Written By Rick Siegel
Originally Published in American Drycleaner
CHICAGO — I confess: I was once about as eco-unfriendly as you could get. I drove a gas-guzzling car, believed a light off was a light wasted, and even though the City of Los Angeles provided me with the appropriate bins, I couldn’t be bothered to separate my recyclables. What impact could one person have, anyway?
Even my initial interest in reusable drycleaning bags had nothing to do with being “green.” It was about eliminating the aggravation of the drycleaning experience.
You see, I’m 200-and-a-lot-of pounds; I should be able to rumble with a twist-tie. But every time I’d reach for one shirt and pull out six, I’d end up in a knock-down, drag-out fight with one of those little rascals—and lose every time. I had a floor full of garment covers, and a garbage can in my closet just for the plastic. And since I’d never heard of a VIP bag, every time I couldn’t find a shirt or tie I was sure I’d dropped it in my drycleaner’s parking lot.
A reusable drycleaning bag, I realized, could eliminate those hassles. And in researching the feasibility of making the manufacturing of reusable bags a business, I realized how important it is that I do something, however small, to make the world a little bit neater.
What helped me become the Green Garmenteer? Information such as that found on Indiana’s state website, which says that if every Indiana household cleaned 200 garments a year, 9,466 tons of single-use poly would find its way into landfills. And since Indiana has just over 2% of the country’s population, it equates to more than 450 million pounds of plastic in U.S. landfills and waterways annually. Working to lessen that figure seemed like a noble calling.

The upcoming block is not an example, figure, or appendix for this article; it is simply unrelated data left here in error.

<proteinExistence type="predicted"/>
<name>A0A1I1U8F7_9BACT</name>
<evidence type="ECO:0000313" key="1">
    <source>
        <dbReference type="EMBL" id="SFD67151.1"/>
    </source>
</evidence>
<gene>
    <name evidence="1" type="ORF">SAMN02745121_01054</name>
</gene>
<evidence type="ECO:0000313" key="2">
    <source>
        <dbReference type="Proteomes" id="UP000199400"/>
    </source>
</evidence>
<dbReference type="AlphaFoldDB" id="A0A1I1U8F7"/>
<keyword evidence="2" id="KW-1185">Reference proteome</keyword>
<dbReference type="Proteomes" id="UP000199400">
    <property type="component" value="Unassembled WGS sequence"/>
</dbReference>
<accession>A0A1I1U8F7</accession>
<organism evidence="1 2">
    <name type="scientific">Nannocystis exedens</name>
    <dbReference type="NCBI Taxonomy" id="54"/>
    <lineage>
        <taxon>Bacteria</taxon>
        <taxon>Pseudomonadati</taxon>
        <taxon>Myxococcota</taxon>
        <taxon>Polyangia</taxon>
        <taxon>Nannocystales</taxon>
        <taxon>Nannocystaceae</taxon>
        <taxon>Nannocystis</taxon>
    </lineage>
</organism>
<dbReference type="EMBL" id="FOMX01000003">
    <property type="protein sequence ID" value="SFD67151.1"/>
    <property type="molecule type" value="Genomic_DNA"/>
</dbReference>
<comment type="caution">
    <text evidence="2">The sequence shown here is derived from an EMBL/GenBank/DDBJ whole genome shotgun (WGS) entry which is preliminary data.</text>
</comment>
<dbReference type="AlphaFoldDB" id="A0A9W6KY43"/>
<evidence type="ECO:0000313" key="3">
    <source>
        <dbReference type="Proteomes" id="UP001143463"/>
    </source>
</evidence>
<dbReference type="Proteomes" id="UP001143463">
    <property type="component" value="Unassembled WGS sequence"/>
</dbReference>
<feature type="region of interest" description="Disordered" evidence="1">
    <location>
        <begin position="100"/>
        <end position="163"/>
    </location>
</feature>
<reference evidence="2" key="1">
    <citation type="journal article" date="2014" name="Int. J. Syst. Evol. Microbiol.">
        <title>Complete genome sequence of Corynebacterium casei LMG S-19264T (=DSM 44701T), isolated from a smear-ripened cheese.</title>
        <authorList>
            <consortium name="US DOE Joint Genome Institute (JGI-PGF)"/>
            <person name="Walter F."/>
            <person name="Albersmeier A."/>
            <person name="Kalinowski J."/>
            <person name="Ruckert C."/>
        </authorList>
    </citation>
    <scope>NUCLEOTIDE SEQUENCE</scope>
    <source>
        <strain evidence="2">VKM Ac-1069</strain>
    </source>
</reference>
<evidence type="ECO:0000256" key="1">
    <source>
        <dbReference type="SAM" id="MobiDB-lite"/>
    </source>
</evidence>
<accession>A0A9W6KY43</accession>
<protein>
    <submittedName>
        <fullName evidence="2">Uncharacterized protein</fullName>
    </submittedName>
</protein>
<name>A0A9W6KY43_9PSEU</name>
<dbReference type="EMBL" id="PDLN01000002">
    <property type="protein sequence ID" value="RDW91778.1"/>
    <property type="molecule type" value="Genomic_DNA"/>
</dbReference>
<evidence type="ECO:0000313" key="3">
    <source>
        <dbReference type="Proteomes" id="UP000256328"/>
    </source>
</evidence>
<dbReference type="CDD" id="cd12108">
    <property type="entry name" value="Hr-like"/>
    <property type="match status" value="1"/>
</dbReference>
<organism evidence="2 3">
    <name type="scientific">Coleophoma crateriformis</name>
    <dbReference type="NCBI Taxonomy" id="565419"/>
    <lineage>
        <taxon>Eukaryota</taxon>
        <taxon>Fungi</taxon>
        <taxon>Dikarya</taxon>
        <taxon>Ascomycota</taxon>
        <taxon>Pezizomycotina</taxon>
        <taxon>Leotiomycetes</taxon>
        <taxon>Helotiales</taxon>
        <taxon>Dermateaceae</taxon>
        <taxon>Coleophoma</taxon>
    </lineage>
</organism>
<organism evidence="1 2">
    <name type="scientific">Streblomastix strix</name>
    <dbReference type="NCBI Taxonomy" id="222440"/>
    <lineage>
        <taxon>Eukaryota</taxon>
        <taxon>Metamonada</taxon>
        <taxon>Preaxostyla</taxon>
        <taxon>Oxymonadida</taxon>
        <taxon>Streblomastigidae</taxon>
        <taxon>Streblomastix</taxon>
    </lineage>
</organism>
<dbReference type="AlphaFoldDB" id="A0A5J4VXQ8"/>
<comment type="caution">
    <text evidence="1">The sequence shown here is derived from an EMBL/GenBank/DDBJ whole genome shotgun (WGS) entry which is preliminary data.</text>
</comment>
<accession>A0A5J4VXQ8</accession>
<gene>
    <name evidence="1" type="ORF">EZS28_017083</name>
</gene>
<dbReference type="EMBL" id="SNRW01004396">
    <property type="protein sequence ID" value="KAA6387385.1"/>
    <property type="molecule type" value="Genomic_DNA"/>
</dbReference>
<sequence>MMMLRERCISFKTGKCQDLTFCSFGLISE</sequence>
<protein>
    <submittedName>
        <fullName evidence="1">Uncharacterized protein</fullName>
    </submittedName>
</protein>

Creating The Green Garmento has made my wife, Jennie, and I try to be “greener” in every way. We’re now searching for a hybrid or very fuel-efficient car; we take shorter showers and avoid watering the lawn; we turn off lights and use “ecofriendly” cleaning products. We buy fewer and fewer single-use products every day.
I don’t mean to preach, but maybe you, like me, will find there’s nothing awful about putting your soda can in the recycling bin, lowering the thermostat a degree or two, or using a reusable water bottle—nothing earth-shattering, but something that might keep the earth from shattering if we all do it.